This movie has a lot of really delightful twists, so try not to spoil yourself if you can. I wrote another review with no spoilers that you can read to hear all the reasons you should see this movie and not spoil yourself!
Whole plot in two paragraphs:
Ayushmann Khurrana and Jitendra Kumar are in a relationship and living together in Delhi. Jitendra’s parents in Allahabad want him to come home for the wedding of his cousin Maanvi Gagroo, Ayushmann and Jitendra want to get out of Delhi for a while after helping a friend elope with her boyfriend, so they both hop a train to Allahabad. Everything is great, the family loves and welcomes Ayushmann, and then Jitendra’s father Gajraj Rao catches them kissing. Gajraj refuses to accept their relationship, Ayushmann confronts him at Maanvi’s wedding and he and Jitendra kiss in front of everyone, ending the wedding. Maanvi rides off in despair, Ayushmann is taken to the train station and told to leave town, but then ends up meeting Maanvi and deciding that both of them are going back home and confronting this family, because Ayushmann loves all their wacky craziness and wants to be a part of it. INTERVAL
Neena Gupta, Jitendra’s mother, has arranged an engagement for him with the girl next door Pankhuri Aswathy. She travels with the family from the wedding back home and along the way takes a chance to talk to Jitendra alone. She explains that she is thrilled he is gay, she has a boyfriend her parents don’t approve of, they can get married, she can move to Delhi, and once away from home she can be with her boyfriend and he can be with Ayushmann. Jitendra rejects this idea, but then when he returns home Ayushmann surprises him by showing up. Gajraj beats Ayushmann, Jitendra can’t watch and runs and hides in his room, and finally comes out promising to marry Pankhuri if they won’t hurt Ayushmann again. Ayushmann stays for the wedding and keeps trying to persuade Jitendra to confront his parents. At the last minute, Pankhuri runs off with the wedding jewelry. Ayushmann discovers her missing and takes the wedding sari and dresses in it, almost succeeding in getting through the ceremony before Gajraj unmasks him. And then, finally, Jitendra stands up to his parents and Ayushmann and he begin their own wedding ceremony singing “Yeh Dosti”. When they are interrupted by the police, brought by Pankhuri. Jitendra’s failed lawyer uncle defends them, arguing that if the supreme court overthrows 377 then the police will have no cause to arrest them and coincidentally the decision is coming down tomorrow. Everyone stays, and the next day 377 is overthrown and the whole family welcomes Ayushmann. Gajraj takes them back to the train station and Ayushmann hugs him. HAPPY ENDING
Okay, here’s the thing that drives me INSANE!!!! 377 was NOT against being “gay”!!! It was against sodomy, the specific sexual act that is often (but not exclusively) shared between men. Every time I hear it being termed as being a law against being gay, it bothers me. Because first, it’s inaccurate. Men were arrested or threatened with arrest by 377 in sexual situations. It was dangerous to cruise in parks, or kiss in cars, or any of that. In the most infamous cases, it was about men being secretly videotaped in their own homes. It’s a particular combination of sexual desire and fear. And that same sex-fear combo was also a sex-rape combo, since the police officers who wanted to could cruise those same parks and insist on sexual favors under threat of arrest. But second, that terminology erases women from the queer narrative which is more than just an inaccuracy. 377 was not against being “gay”, it was against being a gay man who has sex with men. There are gay people in the world who are not men.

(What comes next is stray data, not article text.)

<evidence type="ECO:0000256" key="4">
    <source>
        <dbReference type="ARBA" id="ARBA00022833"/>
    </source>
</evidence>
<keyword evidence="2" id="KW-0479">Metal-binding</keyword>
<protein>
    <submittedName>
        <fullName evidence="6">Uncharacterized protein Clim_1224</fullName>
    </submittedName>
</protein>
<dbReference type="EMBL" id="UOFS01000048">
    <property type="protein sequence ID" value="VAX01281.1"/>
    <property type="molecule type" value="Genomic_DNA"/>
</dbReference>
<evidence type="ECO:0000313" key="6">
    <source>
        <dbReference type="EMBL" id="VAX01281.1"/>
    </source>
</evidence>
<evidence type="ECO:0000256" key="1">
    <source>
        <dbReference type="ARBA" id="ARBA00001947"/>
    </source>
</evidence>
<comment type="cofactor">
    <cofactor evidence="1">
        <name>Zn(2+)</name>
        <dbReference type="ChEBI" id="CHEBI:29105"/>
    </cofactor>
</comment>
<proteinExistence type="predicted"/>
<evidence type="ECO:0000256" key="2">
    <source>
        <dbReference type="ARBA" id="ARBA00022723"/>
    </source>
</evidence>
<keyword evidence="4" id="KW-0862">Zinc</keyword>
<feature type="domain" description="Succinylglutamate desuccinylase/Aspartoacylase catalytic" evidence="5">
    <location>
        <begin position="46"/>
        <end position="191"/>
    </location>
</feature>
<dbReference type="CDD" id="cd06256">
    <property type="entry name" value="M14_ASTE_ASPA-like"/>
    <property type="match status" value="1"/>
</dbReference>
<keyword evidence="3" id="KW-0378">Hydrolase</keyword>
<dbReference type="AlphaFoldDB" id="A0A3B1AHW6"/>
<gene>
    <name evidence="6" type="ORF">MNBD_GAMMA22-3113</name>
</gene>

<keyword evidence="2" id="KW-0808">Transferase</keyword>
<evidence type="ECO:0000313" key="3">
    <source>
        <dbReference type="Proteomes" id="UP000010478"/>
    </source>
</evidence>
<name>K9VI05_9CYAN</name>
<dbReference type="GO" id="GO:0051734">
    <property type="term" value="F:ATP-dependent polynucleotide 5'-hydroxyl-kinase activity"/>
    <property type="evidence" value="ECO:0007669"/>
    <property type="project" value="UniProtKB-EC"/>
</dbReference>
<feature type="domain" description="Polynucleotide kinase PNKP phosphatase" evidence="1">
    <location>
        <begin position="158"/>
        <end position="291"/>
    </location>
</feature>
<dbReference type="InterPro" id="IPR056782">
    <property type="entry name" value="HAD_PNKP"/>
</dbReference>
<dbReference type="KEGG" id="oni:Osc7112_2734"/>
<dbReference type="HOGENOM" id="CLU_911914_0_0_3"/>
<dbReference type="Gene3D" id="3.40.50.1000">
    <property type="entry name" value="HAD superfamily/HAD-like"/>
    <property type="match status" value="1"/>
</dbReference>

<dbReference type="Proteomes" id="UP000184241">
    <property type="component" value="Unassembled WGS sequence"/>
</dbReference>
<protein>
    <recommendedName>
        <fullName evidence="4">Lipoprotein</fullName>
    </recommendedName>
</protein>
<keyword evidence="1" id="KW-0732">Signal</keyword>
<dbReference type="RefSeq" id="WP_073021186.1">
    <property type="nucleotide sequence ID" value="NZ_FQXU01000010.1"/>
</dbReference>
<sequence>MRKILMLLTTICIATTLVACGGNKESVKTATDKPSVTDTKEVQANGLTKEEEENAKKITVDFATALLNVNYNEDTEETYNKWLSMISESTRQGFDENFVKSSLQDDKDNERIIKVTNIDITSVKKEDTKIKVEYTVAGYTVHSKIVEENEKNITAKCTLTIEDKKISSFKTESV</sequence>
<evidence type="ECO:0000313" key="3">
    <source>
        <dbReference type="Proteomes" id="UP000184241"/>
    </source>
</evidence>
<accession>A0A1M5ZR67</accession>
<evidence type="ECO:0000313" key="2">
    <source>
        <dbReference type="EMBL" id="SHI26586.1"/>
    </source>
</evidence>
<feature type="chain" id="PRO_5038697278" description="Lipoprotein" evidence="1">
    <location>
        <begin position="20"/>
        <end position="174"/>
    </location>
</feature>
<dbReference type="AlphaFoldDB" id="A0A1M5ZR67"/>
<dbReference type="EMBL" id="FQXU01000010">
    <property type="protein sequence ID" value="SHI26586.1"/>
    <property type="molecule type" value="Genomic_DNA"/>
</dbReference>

On the one hand, that same inaccuracy is something that is spread by media and all kinds of people, so how can I fault this movie for doing the same thing? On the other hand, this movie is presenting itself as telling this story and has the time to be better, and instead chooses to just make it worse and worse.
The story proposed by this film is that the police are super eager to believe anyone who accuses people under 377, without thinking it through at all. That the men threatened by 377 are people in the light of day in their homes, not sneaking around at night being sexual. That the police arresting them are just doing their jobs and don’t care, not sadists who seek out men to torment, or threaten for bribes. And that once the supreme court decision comes done, everything is happy happy perfect perfect forever and ever. But, what about those cops who used to extort sex? They still are around, and they are still cops, they just lost one tool in their tool belt. 377 wasn’t the source of all evil, it was a tool used by evil people. Those people are still there in the world and, on the other hand, other not-evil people never used 377. This isn’t a matter of the wise Indian courts getting rid of a bad law, and the obedient Indian people going “oh, okay, I guess it isn’t a problem now, but boy was it ever a problem yesterday!” Also, HELLO! It went away before and then came back! Were all these people asleep when that happened? Are we supposed to believe that they could have this whole conversation in this film and no one brings up the fact that we need change beyond the laws because the laws change all the time and people don’t?